Temperature: some people find that heat can trigger a flare-up, while for others cold is more of a problem.
Infections: MS symptoms may flare up following an infection, such as a bladder infection, so it is important to treat infections promptly. Serious infections can trigger a completely new relapse.
Signs and symptoms of MS
“FATIGUE FEELS LIKE YOU'RE WALKING THROUGH QUICKSAND IN WELLIES FILLED WITH WATER WHILE YOUR HEAD IS STUFFED WITH COTTON WOOL. IT'S ALL CONSUMING AND OVERTAKES BOTH YOUR BODY AND MIND.”
MS causes damage to neurons and neuronal insulation (myelin) in the brain and/or spinal cord. Since these neurons control functions throughout the body, MS can cause a wide range of symptoms.
There is a huge variation from person to person in the type of symptoms experienced, their severity and how often they occur. No two people with MS are the same. A person with MS can also experience major changes in symptoms from day to day or over the long term.
It is important to remember that some people may only experience a few of these symptoms, some may experience many.
MS is more common than many people realize. It affects more than two million people worldwide and approximately 700,000 people in Europe.
Most people are diagnosed with MS in their 20s and 30s, but it is also diagnosed in younger and older people.
MS is about 2-3 times more common in women than in men.
Generally speaking, MS is more common in areas farthest from the equator, particularly in European and North American countries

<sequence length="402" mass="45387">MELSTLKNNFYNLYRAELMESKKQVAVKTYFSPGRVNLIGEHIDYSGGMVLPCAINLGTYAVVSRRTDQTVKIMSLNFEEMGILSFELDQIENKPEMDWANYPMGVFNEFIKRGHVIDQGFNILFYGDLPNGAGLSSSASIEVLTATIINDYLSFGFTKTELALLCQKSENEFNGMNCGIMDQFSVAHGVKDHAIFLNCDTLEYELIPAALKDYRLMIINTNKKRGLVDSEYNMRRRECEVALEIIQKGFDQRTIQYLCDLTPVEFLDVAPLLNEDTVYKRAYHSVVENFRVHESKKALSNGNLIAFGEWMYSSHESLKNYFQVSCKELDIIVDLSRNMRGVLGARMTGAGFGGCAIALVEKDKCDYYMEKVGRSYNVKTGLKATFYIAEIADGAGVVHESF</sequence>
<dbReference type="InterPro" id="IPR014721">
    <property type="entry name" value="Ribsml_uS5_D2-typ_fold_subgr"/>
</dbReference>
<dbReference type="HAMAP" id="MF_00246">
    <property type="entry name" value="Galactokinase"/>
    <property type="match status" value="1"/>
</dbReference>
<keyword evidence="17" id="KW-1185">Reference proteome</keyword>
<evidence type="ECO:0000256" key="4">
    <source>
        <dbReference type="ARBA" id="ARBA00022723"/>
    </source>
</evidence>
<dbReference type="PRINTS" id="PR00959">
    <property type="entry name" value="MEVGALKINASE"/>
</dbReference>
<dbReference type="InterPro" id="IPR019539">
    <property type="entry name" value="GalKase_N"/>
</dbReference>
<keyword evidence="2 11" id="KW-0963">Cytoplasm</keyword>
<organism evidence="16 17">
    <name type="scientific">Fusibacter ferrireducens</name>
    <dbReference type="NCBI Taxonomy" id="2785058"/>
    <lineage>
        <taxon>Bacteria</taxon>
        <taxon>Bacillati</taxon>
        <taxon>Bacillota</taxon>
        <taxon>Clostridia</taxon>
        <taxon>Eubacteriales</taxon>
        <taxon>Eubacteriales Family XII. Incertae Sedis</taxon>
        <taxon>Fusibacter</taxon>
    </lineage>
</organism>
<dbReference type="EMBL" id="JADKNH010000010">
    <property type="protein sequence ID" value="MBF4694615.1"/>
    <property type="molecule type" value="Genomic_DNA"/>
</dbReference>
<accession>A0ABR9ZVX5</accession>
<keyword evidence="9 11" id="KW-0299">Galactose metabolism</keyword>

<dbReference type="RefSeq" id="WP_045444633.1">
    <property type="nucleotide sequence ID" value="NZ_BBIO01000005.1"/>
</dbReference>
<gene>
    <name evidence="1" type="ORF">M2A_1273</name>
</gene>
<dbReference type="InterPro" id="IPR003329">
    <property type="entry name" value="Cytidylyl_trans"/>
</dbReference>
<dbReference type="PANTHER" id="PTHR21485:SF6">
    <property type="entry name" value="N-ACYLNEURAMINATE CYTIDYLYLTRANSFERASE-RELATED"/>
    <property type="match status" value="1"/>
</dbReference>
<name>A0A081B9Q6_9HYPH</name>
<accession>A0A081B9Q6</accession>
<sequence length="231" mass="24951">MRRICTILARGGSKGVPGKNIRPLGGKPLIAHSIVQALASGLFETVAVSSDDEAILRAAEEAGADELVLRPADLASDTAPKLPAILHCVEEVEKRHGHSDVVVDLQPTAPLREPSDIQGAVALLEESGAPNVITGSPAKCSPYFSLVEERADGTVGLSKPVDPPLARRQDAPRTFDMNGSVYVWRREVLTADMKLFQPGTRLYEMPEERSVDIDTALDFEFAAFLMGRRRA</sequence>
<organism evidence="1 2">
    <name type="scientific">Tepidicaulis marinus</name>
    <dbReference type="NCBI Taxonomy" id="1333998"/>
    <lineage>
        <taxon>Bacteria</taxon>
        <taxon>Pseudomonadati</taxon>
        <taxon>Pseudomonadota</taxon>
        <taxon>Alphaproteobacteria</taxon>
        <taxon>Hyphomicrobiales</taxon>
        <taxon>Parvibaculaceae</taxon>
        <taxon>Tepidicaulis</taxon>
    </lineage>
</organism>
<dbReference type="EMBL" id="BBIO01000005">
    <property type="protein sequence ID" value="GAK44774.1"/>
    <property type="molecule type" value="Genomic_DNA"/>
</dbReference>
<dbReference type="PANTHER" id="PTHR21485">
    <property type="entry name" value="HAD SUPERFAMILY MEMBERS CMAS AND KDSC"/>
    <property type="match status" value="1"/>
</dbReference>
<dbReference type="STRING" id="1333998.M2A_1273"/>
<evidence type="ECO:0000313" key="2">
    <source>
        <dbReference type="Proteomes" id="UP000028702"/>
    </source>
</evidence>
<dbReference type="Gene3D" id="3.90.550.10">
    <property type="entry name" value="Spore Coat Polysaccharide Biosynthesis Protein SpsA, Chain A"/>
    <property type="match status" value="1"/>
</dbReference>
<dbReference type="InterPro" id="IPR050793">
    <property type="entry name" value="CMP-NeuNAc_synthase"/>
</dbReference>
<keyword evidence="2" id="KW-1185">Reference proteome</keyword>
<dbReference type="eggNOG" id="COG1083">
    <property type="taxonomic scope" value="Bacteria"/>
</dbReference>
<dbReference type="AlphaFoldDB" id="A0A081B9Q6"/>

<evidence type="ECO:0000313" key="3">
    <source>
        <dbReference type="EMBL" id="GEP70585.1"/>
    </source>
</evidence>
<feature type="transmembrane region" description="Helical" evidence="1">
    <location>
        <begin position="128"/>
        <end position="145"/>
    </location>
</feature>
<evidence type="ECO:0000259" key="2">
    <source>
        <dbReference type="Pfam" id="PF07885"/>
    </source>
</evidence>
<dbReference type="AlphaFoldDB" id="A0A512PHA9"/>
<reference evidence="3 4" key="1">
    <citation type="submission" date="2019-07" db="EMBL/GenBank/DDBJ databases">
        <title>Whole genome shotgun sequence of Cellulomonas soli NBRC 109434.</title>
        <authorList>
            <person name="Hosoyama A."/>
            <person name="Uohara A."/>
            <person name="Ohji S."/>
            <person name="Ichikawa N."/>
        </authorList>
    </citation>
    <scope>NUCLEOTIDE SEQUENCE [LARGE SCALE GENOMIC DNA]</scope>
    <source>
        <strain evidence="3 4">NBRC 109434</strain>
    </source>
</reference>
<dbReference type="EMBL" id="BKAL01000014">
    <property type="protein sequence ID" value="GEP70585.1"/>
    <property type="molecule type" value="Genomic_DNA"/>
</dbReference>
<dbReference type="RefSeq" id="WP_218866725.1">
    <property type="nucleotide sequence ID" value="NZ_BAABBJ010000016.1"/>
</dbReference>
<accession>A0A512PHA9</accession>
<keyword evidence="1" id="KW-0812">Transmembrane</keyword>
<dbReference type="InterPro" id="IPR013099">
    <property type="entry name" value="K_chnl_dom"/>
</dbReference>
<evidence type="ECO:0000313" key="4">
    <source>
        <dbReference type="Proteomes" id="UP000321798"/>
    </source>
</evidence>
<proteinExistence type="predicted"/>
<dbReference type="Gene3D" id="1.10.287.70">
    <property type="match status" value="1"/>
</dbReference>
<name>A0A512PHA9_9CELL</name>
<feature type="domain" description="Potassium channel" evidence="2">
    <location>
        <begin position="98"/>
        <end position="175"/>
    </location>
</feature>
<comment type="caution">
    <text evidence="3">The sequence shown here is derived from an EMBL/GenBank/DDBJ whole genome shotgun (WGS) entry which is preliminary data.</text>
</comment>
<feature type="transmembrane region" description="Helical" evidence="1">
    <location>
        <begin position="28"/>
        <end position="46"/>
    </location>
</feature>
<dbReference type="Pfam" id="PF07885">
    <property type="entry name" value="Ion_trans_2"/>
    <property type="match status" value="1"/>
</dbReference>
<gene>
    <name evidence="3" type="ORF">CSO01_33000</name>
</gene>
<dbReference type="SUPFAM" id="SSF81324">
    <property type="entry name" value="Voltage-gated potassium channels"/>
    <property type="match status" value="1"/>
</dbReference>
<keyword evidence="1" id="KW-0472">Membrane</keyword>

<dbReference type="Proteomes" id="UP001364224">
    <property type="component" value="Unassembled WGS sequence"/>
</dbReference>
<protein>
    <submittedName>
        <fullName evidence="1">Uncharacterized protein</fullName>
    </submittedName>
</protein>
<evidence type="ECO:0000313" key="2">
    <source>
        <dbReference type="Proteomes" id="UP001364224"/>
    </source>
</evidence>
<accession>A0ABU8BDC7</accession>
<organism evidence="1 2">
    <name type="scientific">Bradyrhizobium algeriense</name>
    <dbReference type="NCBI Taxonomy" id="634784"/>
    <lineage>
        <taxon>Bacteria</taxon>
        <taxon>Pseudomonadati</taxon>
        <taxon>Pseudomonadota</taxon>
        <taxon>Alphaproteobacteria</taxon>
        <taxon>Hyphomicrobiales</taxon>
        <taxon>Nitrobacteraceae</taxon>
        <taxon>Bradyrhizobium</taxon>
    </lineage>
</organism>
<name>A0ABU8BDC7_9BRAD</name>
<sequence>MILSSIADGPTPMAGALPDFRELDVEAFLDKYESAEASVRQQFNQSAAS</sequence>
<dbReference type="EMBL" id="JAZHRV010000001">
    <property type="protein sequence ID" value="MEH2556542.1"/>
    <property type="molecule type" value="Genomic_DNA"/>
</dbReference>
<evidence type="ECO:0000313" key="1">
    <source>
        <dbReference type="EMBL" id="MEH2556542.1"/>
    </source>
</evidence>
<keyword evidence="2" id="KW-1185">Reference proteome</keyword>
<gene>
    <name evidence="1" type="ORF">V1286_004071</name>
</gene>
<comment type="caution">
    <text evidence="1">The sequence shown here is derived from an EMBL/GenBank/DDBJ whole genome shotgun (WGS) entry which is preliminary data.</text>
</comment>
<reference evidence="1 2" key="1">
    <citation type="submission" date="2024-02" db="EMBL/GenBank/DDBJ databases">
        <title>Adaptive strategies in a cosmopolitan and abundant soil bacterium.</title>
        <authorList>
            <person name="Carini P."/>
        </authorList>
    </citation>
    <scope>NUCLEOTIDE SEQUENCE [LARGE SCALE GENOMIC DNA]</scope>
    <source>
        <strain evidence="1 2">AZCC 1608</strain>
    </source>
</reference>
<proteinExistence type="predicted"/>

Prevalence varies across Europe: the highest prevalence is 189 per 100,000 in Sweden and the lowest is 22 per 100,000 in Albania.
What is the outlook for people with MS?
“I WAS SCARED WHEN I WAS FIRST DIAGNOSED. I KNEW MY LIFE WOULD CHANGE FOREVER, BUT DIDN'T KNOW EXACTLY HOW.”
MS is a lifelong condition but it does not usually affect life expectancy; people with MS can expect to live as long as anyone else. However, it can cause varying degrees of disability and can impact many aspects of life.
As we have seen in the section on MS types, it is difficult to predict how MS will progress in a particular person, making it difficult to plan the future with confidence. Many people with MS struggle to cope with this uncertainty.
Many people assume that people with MS have severe walking difficulties or need to use a wheelchair but in reality, most people diagnosed with MS do not need to use a wheelchair on a regular basis.
Research into new treatments for MS is a very active area and the outlook for people affected is improving all the time.
MS is a disease in which the body’s immune system mistakenly attacks the cells of the brain, spinal cord, and optic nerves (the central nervous system). The term Multiple Sclerosis, meaning “many scars,” describes the lesions, or plaques, that form throughout the central nervous system in MS patients. Research has shown that a defining feature of the plaques is “demyelination.” Demyelination means the loss or removal of the insulation (myelin) that surrounds neurons. Healthy myelin allows for conduction of electrical signals along neurons; damage to myelin impairs electrical conduction and leads to disability in MS.
The nervous system is the body’s communication highway. It controls every function in the body.
It has two elements: the CNS and the peripheral nervous system (PNS).
The CNS, which consists of the brain and spinal cord, is enclosed within the skull and the spine. The PNS comprises all other nerves.
The CNS receives and processes messages from the peripheral nervous system and sends out instructions on how the body should respond.
Messages are sent via nerve cells (called neurons) that are coated in a protective shield called myelin
How does MS affect the CNS?
In people with MS, the CNS becomes damaged and is unable to work efficiently.
It is thought that the immune system mistakenly identifies myelin as an unwanted ‘invader’ and attacks it.
The healthy tissue is eroded and gets replaced with patches of scar tissue, called ‘plaques’ or ‘lesions’, which causes disruption to the transmission of messages along the nerve cell.